On my Proxy Server, I run the following command:

rhn-ssl-tool --gen-server --dir="/root/ssl-build" --set- state="Somewhere Else" --set-city="Nice One" --set-org="Mommabears" --set-org-unit="home office" --set-email="michael@example.com" 


This rhn-ssl-tool command proceeds to generate SSL keys and certificate files for the Web server, as well as associated RPMs that you can use to build corresponding keys on client computers. The command adds several files to the hostname (enterprise3d) subdirectory of the /root/ssl-build directory, as noted in Table 2-5.

Table 2-5. rhn-ssl-tool --gen-server generates the following files

Filename

Description

latest.txt

Lists files for Proxy Server clients, including the RPMs and the public SSL tar archive

rhn-server-openssl.cnf

Text configuration file for Apaches SSL keys and certificates

server.crt

The Web server's public certificate file

server.csr

The Web server's certificate request

server.key

The Web server's private SSL key

rhn-org-httpd-ssl-archive-<host>-<version>.tar

An archive of the server keys

rhn-org-httpd-ssl-key-pair-<host>-<version>.noarch.rpm

An RPM package for you to install on the Proxy Server, which installs the server* files in the /etc/httpd/conf/ directory

rhn-org-httpd-ssl-key-pair-<host>-<version>.src.rpm

Source code package


Now that you've generated SSL keys for the Proxy Server and Web host, you'll need to install the public CA certificate on each client and the Web service RPM on the Proxy Server.

Note

If you haven't already done so, you can use the archive of the server keys, with the .tar extension, to configure SSL on your Red Hat Network Proxy Server. When available, upload the archive, as shown in Figure 2-9. Then you can return to the Red Hat Network Proxy Server Install Progress page shown in Figure 2-10.


While you're still on the Proxy Server, install the associated Web service RPM. For the commands shown, you can install the Web service SSL certificate RPM package with the following command:

cd /root/ssl-build/enterprise3d/ rpm -i rhn-org-httpd-ssl-key-pair-enterprise3d-1.0-1.noarch.rpm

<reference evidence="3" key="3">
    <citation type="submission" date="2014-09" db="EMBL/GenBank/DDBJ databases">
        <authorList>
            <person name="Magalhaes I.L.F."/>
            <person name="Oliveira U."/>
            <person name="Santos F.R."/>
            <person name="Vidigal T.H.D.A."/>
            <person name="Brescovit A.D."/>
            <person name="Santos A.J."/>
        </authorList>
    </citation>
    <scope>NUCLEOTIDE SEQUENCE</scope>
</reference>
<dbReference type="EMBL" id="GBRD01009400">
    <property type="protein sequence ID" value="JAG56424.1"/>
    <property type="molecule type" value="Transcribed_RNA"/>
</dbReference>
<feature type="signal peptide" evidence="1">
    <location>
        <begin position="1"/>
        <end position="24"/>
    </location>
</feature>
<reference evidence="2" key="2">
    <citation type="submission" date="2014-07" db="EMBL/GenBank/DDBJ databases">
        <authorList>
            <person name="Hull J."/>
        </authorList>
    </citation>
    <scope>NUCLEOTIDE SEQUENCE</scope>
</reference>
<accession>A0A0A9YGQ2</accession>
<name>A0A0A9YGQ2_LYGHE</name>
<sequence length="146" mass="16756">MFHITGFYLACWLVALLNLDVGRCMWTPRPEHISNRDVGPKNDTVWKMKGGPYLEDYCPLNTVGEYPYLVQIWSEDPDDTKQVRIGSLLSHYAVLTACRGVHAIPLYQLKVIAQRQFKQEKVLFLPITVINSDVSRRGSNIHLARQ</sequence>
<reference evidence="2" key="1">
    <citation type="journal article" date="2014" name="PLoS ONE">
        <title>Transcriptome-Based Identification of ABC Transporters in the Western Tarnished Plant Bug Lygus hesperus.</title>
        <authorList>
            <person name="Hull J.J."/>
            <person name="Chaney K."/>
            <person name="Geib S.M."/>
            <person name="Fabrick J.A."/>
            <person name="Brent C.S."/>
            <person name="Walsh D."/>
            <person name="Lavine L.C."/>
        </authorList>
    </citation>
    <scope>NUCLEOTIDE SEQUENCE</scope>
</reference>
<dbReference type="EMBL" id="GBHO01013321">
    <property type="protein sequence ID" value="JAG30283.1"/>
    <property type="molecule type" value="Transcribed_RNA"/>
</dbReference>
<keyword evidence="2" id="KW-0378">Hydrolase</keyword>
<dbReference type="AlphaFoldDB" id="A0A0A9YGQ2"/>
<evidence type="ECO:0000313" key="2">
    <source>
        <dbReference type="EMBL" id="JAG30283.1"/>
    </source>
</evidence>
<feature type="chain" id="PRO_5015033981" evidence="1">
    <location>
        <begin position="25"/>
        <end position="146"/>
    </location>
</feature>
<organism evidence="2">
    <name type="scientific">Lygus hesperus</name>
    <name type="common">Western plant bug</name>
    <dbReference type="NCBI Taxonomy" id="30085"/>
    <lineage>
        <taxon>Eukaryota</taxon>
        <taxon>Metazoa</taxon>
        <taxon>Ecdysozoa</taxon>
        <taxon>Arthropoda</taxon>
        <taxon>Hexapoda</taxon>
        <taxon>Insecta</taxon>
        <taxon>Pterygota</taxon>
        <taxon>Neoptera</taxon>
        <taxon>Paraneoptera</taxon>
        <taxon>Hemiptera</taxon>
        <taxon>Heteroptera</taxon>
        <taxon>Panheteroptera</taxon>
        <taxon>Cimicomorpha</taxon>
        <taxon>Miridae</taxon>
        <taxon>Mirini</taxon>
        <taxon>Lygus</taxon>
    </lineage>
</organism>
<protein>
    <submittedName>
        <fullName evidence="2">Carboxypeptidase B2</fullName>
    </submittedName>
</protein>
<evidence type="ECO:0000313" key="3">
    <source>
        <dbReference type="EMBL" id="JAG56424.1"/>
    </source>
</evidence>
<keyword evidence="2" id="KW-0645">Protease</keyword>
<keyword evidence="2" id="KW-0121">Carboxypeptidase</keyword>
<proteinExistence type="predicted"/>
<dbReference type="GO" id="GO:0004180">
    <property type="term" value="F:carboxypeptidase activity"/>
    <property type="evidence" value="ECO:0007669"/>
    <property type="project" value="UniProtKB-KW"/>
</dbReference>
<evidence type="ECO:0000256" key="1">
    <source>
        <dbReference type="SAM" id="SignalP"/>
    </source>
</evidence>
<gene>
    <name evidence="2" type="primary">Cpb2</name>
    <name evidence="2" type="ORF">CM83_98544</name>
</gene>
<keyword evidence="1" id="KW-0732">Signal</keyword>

Next, make the RHN-ORG-TRUSTED-SSL-CERT file that you created earlier available for clients. Because the software that you've installed has created a Web server on the Proxy Server computer, you can copy this file to the /var/www/html/pub directory. To make sure your Proxy Server computer's Web server sees this file, you'll need to restart the Web service with a command, such as

service httpd restart


One more command; to make the files in the /var/www/html/pub directory accessible to Web clients, you'll need to change ownership of these files to the apache user. It's easy to do with the following command:

chown apache.apache /var/www/html/pub/*


In the next section, we'll install this file on a client.

Note

Alternatively, you can copy and then install the RPM that you created earlier with the rhn-ssl-tool --gen-ca <lots of stuff> command. In this case, it's the rhn-org-trusted-ssl-cert-1.0-1.noarch.rpm package; if you install this RPM on any client, it will automatically install RHN-ORG-TRUSTED-SSL-CERT in the correct directory.


2.2.2. Configuring the Proxy Client

Now you can set up RHEL 2.1, 3, and 4 clients for your Red Hat Network Proxy Server computer. The process is straightforward. You'll need to reconfigure the update agent to take updates from the Proxy Server (instead of the Red Hat Network). Then, you'll need the cert keys created during the Proxy Server installation process.

If you have a substantial number of RHEL clients, you can automate this process with scripts. Finally, you can make sure RHEL clients are updated on a regular basis, either through the Red Hat Network or with a regular cron job.

Copying the Certificate Key

Before you start configuring the Update Agent, you'll need to copy the right client cert key. It's embedded in the RHN-ORG-TRUSTED-SSL-CERT file described earlier.

If you've followed the instructions described earlier, this file is already available through the Web server on the Proxy Server computer. You need to download the RHN-ORG-TRUSTED-SSL-CERT file. You can do so with a graphical browser. Navigate to this computer with the name or even the IP address of that computer, and you'll see a simple home page, as shown in Figure 2-11.

Figure 2-11. The Red Hat Network Proxy Server local Web site


Now the process is easy. Click the [pub] link, and you're taken to a list of files on the Proxy Server's /var/www/html/pub directory. You can now download any files that you've loaded to that directory, including RHN-ORG-TRUSTED-SSL-CERT.

Alternatively, you can use the wget command to download this file from the command line interface:

wget http://enterprise3d.example.com/pub/RHN-ORG-TRUSTED-SSL-CERT


After you download the RHN-ORG-TRUSTED-SSL-CERT file, copy it to the /usr/share/rhn directory. Alternatively, if you've loaded the RPM on the Web server, you could install it directly with the following command:

rpm -i http://enterprise3d.example.com/pub/rhn-org-trusted-ssl-cert- 1.0-1.noarch.rpm